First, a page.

As an adult, Mimi has done what she can to put South Asian literature on the map. As a burgeoning writer, it didn’t take her long to realize how much harder it was to make one’s mark on the international literary landscape.

India has always boasted relatively low publishing standards, so much so that anyone that can put two English words together is guaranteed publishing opportunities on the local literary landscape.

Unfortunately, most Indian authors rarely sell more than a hundred copies of their books and they definitely have no staying power in the business.

Mimi realized early on that if she wanted to make it big as an author, she had to write with international readers in mind. That being said, she also realized that her work had to first appeal to Indian readers before it could make a splash in international markets.

And the reason was that any SFF novel by an Indian author that could elicit interest amongst Indian readers would have that unique South Asian flavor that was likely to make it appealing to international readers.

That being said, Mimi hates the way foreign authors are pressured to produce fiction with social messages. She refuses to be constrained by any social rules that might seek to label her as primarily a South Asian writer who produces South Asian fiction. Rather, the author generally writes whatever appeals to her.

Her desire to produce fiction was sparked during the decade or so she spent in University. While she always knew that she wanted to write, it wasn’t until she pursued her degrees and certificates that she realized that she had a knack for seeing the fictitious aspects of every academic subject she was asked to research.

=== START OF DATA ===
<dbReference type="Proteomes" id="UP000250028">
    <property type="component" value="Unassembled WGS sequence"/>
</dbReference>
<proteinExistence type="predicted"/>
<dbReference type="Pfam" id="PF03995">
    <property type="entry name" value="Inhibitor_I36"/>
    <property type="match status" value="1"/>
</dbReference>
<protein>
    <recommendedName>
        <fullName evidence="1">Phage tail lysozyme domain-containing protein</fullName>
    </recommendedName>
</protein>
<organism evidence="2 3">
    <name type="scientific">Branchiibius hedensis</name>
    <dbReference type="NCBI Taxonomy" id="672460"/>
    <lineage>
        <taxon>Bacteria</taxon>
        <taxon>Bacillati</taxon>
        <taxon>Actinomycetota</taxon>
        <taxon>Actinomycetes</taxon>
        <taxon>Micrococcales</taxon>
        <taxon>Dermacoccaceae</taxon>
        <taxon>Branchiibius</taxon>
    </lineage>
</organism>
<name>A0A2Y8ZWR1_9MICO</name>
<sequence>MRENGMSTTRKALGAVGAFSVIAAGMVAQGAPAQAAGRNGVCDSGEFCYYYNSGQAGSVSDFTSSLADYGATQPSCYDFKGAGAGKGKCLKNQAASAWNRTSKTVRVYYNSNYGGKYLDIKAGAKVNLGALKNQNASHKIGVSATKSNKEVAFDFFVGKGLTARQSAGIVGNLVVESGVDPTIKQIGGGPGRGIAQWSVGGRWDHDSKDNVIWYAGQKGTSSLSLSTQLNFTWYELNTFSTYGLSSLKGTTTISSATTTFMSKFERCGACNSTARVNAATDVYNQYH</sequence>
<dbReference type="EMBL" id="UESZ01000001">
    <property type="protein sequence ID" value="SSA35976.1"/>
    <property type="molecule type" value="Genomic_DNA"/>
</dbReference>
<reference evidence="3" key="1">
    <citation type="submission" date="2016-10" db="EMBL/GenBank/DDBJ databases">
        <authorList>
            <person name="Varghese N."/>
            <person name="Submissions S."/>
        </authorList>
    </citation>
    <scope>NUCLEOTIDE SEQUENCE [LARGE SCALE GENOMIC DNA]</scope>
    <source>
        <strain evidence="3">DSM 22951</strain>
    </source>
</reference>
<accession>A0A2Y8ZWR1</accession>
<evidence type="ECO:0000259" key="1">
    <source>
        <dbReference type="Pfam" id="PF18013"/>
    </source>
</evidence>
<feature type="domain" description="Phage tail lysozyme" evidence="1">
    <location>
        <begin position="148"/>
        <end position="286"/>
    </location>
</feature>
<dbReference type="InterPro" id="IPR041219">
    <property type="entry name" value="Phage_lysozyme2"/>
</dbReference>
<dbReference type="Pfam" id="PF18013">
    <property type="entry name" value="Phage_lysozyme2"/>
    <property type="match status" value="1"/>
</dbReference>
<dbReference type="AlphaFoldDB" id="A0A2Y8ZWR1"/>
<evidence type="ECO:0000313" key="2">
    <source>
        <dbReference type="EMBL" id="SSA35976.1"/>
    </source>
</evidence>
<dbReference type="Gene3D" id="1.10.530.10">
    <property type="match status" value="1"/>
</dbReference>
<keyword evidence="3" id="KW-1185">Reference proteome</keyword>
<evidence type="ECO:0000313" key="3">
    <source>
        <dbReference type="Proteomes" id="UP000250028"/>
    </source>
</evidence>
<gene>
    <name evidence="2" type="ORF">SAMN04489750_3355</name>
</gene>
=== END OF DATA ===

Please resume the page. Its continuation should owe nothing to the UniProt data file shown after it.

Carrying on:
Interestingly enough, many of Mimi Mondal’s ideas are sparked by the news articles and nonfiction resources that she reads. When she does settle down to produce fiction, she always looks to her friends, most especially the writers to critique her work.

It takes Mimi several revisions to get her stories right. She has produced works for magazines and anthologies. She writes essays, short stories, and full-length books.

+Luminescent Threads
This book is a celebration of Octavia E. Butler’s pioneering work in the genre of Science Fiction, specifically the role she played in inspiring minority writers. The volume features essays and letters that explore Butler’s literary efforts, the subjects she explored and the themes that littered her works.

Luminescent Threads was Mimi Mondal’s first full-length book. It features contributions from several dozen writers. The volume earned Mimi her Hugo Award Nomination.

The book was praised for showing the influence that Butler had on other writers both during her time and in the future.

+Not So Stories
‘Not so stories’ has been compared to ‘Just so stories’ by Rudyard Kipling. Kipling’s work was a children’s book that some criticized for its endorsement of the British Empire’s colonization campaign, praising it for the civility and modernity it brought to so many dark corners of the world.

‘Not So Stories’ is designed to be a counter of sorts to ‘Just So Stories’. The volume features contributions from numerous writers of color who give voices to cultures that ‘Just So Stories’ ignored.